When my dish has turned out in some way that I didn’t enjoy, it was because I used too much. But there are so many ways to use them. They are nutritious, they are medicinal, they are delicious and they just add a lot to anyone’s life. Take a little time to get to know them and you’ll fall in love too.

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  1. Wow! Such great tips! I had no idea you could just freeze whole laves of basil and mint – brilliant!! Thank you!

  2. I love all the herbs on your list, trying to use them as much as I can. Freezing or drying them up for winter is a great help!

  3. Such a great idea to freeze herbs! Fresh herbs taste so much better than dried–more nutrients as well.

  4. I love these ideas! I always have waaaay too many herbs and not nearly enough good ideas to make use of them all! I rarely freeze them – that’s such a good idea though, especially for herbs like basil that just don’t dry well! Thanks for the awesome tips!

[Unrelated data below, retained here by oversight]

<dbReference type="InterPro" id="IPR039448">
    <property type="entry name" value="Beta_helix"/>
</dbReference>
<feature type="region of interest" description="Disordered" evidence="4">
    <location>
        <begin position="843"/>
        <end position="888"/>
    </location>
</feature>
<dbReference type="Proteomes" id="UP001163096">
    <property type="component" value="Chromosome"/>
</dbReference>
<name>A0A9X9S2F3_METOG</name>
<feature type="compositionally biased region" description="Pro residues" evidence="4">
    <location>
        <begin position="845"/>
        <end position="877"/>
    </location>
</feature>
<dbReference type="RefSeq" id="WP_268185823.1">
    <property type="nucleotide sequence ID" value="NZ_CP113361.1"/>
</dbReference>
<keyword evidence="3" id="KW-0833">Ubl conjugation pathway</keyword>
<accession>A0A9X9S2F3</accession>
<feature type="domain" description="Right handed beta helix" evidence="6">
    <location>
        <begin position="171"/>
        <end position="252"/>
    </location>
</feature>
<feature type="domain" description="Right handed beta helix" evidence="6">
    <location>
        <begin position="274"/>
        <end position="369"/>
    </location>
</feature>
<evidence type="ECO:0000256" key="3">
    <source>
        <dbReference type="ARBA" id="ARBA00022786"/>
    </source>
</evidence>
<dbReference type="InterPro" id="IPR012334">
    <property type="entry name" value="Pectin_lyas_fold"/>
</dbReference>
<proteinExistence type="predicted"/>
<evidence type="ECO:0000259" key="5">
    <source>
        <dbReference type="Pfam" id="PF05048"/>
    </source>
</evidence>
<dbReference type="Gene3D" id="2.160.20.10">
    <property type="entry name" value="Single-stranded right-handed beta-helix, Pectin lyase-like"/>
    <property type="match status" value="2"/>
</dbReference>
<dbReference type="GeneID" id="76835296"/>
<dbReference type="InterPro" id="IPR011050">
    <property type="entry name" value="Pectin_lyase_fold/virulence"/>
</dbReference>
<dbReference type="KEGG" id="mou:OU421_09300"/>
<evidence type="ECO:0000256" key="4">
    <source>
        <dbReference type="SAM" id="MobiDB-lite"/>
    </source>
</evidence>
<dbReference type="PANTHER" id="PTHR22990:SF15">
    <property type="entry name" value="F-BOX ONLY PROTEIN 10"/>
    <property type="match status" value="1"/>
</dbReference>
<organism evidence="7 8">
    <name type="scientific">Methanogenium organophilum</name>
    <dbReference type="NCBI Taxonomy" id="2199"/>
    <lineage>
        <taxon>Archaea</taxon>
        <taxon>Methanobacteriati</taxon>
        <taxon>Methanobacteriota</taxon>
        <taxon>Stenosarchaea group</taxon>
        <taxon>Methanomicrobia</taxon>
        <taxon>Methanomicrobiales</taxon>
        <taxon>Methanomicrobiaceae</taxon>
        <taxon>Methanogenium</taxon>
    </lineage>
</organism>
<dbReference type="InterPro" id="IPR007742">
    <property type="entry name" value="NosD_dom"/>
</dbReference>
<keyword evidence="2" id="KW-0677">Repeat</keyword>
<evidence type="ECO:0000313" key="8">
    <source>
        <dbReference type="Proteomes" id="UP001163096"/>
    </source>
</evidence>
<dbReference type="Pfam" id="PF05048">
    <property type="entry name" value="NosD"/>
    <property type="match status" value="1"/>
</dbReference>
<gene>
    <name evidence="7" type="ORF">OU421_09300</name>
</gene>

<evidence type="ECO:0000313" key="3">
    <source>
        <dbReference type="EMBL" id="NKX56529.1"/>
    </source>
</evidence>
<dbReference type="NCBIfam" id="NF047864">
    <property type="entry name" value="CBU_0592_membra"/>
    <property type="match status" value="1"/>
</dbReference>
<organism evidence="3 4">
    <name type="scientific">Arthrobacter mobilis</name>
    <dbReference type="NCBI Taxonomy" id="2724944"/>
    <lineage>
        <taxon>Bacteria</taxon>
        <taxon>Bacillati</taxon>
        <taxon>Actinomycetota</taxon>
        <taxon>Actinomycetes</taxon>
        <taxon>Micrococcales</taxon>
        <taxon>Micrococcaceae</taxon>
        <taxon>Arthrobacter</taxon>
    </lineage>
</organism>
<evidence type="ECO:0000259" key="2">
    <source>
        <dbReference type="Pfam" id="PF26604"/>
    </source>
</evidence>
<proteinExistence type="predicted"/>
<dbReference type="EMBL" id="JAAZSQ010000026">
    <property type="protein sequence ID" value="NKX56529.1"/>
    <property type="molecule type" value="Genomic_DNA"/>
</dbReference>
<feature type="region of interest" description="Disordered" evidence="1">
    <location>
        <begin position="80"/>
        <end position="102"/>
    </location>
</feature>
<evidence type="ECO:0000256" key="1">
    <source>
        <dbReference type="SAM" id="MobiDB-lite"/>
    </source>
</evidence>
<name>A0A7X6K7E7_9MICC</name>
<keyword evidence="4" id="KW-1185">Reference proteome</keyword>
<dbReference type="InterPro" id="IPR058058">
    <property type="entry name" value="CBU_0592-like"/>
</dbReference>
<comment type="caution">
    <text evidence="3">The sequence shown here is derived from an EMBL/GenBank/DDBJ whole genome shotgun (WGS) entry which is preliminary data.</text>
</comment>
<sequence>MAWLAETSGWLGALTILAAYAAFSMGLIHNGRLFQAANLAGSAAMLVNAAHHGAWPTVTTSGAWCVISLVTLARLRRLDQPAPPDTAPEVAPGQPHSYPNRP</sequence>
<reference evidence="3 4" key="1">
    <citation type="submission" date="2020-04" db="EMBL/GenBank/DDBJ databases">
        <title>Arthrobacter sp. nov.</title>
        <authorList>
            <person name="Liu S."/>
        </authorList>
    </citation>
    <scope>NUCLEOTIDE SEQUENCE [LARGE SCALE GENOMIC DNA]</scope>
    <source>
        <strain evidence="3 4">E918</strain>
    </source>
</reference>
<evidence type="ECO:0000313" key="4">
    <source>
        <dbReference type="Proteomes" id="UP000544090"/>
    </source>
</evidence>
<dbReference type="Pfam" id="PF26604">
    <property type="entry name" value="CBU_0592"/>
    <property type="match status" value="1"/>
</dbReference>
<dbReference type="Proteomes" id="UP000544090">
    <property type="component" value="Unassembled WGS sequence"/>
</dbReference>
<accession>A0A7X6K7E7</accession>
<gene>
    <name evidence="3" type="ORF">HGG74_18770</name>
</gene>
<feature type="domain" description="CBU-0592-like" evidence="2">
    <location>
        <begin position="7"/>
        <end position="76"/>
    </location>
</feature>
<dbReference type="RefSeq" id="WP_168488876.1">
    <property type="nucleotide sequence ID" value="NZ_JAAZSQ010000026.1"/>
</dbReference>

5. I love growing herbs as there’s so many health benefits to eating fresh herbs! I should definitely try to freeze or dry some of mine before winter! I would say some herbs, like basil do lose some of their flavor and nutrients when dried. And you should be careful with store bought dried herbs as those are only good for three months.

  6. I wish I would have found this post last year! I had oregano and rosemary that I had no idea what to do with. Now I’ll know a bunch of ways that I can keep these herbs!